Jan 9, 2018; Lawrence, KS, USA; Iowa State Cyclones guard Lindell Wigginton (5) drives to the basket as Kansas Jayhawks guard Devonte’ Graham (4) defends in the first half at Allen Fieldhouse. Mandatory Credit: Jay Biggerstaff-USA TODAY Sports
Coming off one of the team’s best performances of the season, Iowa State will roll into one of its most anticipated games with plenty of confidence. On the other side, the Kansas Jayhawks are coming to Hilton Coliseum on Tuesday for a 6 p.m. tip on ESPN2 in an unfamiliar position — second place.
Bill Self’s team has lost two of its last three games pushing the Jayhawks one-game behind Texas Tech in the league standings. In order for anyone to feel confident about Kansas’ Big 12 title streak coming to an end, somebody in the league will have to step up and help the Red Raiders extend that lead.
Now, it is Iowa State’s turn to take a shot at knocking off the conference’s king.
Here are three points on Iowa State’s matchup with Kansas at Hilton Coliseum.
1 — Does Iowa State change its defensive approach?
After getting off to a slow start defensively against the Jayhawks the first time around allowing Svi Mykhailiuk to get some easy looks from 3-point range early on, the Cyclones were solid for the majority of the game.
It appeared as though Iowa State focused on limiting Kansas’ stars, Mykailiuk and Devonte Graham, and forcing somebody else to step up offensively. Luckily for the Jayhawks, former five-star recruit Malik Newman did just that, scoring a career-high 27 points and knocking down five 3-pointers.
Newman has not put together another performance like that in any of Kansas’ games since, including a 5-of-16 from the field and 2-of-10 from deep performance in a loss to Baylor on Saturday. I’m interested to see if Iowa State plays similarly to the way they did at Allen Fieldhouse daring Newman to beat them or adjusts somehow to playing more straight-up defensively.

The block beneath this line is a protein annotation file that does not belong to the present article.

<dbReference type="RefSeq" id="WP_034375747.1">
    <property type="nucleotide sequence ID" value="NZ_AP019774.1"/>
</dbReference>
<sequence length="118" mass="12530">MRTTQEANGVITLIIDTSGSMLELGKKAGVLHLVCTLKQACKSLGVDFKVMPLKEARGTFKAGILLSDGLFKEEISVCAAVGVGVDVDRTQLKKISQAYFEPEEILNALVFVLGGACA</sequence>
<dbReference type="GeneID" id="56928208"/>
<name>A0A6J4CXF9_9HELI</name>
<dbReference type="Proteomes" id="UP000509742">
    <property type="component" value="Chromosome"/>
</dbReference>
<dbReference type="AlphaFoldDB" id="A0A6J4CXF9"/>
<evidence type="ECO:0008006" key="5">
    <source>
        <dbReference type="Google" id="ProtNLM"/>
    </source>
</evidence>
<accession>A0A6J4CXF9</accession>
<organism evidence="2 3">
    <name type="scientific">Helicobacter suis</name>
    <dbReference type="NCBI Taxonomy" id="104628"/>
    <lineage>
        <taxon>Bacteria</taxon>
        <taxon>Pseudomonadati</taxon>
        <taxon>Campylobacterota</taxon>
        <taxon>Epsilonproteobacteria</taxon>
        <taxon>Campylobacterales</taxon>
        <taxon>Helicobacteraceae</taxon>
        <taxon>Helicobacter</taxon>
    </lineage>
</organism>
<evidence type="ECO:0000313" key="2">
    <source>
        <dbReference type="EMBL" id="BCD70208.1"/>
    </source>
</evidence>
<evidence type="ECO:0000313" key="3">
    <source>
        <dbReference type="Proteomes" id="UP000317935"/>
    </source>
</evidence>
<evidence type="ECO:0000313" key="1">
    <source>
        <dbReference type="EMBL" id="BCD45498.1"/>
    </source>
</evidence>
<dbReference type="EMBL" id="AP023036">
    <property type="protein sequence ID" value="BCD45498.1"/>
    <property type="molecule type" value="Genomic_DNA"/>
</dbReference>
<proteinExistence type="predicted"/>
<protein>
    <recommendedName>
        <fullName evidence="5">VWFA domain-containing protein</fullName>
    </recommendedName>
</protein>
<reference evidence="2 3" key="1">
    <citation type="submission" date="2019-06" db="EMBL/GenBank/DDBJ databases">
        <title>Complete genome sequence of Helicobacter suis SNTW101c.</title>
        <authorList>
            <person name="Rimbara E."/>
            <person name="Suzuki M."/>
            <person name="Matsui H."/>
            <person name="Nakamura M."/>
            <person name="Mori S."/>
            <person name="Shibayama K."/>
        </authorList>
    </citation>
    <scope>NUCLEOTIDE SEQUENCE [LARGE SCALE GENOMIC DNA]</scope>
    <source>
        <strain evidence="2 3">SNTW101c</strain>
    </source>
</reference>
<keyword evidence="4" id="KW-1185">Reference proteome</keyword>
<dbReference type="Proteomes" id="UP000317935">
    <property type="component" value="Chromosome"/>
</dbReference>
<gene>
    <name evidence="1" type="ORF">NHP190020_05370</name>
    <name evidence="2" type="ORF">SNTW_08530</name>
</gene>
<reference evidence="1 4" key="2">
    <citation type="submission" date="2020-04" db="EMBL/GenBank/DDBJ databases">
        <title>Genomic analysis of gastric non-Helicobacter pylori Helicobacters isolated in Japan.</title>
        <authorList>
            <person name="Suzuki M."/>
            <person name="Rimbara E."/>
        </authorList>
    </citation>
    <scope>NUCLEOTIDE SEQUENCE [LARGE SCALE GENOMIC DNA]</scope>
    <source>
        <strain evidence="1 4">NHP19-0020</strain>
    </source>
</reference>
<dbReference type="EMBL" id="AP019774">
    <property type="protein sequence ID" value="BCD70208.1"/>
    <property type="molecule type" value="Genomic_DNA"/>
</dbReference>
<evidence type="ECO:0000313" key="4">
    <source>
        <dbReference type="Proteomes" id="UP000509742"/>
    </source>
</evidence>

“There’s some things when you go back I wish we would have done differently,” Iowa State head coach Steve Prohm said when asked about adjusting defensively against Newman. “But we didn’t. We stuck true to that and still put ourselves in position to win the game. Just weren’t able to close… Malik played really well. I think that was his first game where I think they were wanting him to step out and do well and he stepped up to the challenge.”
2 — Can Lindell Wigginton maintain his big game success?
Iowa State’s freshman phenom point guard has seen every test the Big 12 has to offer when it comes to elite guards and each time he has risen to the challenge. Wigginton has played some of his best games when the lights are brightest, including his 26-point performance in Saturday’s win over Oklahoma and presumed National Player of the Year, Trae Young.
Wigginton scored 27 points in his first experience against Kansas and Iowa State will need him to play at a similar level on Tuesday. He reached that level in the win over West Virginia with Jevon Carter, the Big 12’s reigning defensive player of the year, lined up on the other side.
If history is any indication, he will be prepared to elevate his game.
“I think so,” Prohm said about Wigginton being the best player on the court against the Jayhawks. “I just want to be the best team at the end of the night. At 8 o’clock, I want to be the best team that day, Tuesday. Him playing well will add to that for sure. He needs to play well. When he plays well and Cameron (Lard) plays well, we’ve been pretty successful.”
3 — Will the Cyclones’ bigs be slowed by being dinged up?
It isn’t anything new for Iowa State to battle injuries this season, but this will be the first time Lard and Solomon Young are forced into fighting through mild maladies. Both of the Cyclones’ primary frontcourt players got dinged up in the win over Oklahoma, but are expected to be good to go for game time Tuesday night.
That is huge for Iowa State considering the test in front of them in the form of Udoka Azubuike. Kansas’ sophomore center leads the nation in field goal percentage and has recorded five double-doubles this season.
He scored nine points and grabbed six rebounds against Iowa State in Lawrence with the majority of his shot attempts coming in the form of uncontested dunks. Those will be the plays Iowa State has to eliminate in order to keep Kansas from owning the paint.
The idea of limiting Azubuike’s open looks at the rim is slightly frightening if Young and Lard are both hampered by their injuries, but if they’re feeling good and playing well, the battle in the middle could become a wash.
Keeping Azubuike from owning the paint, will force Kansas to beat Iowa State from the perimeter. Despite Kansas’ talent on the outside, that is a battle I think the Cyclones can win when their guards are playing their best.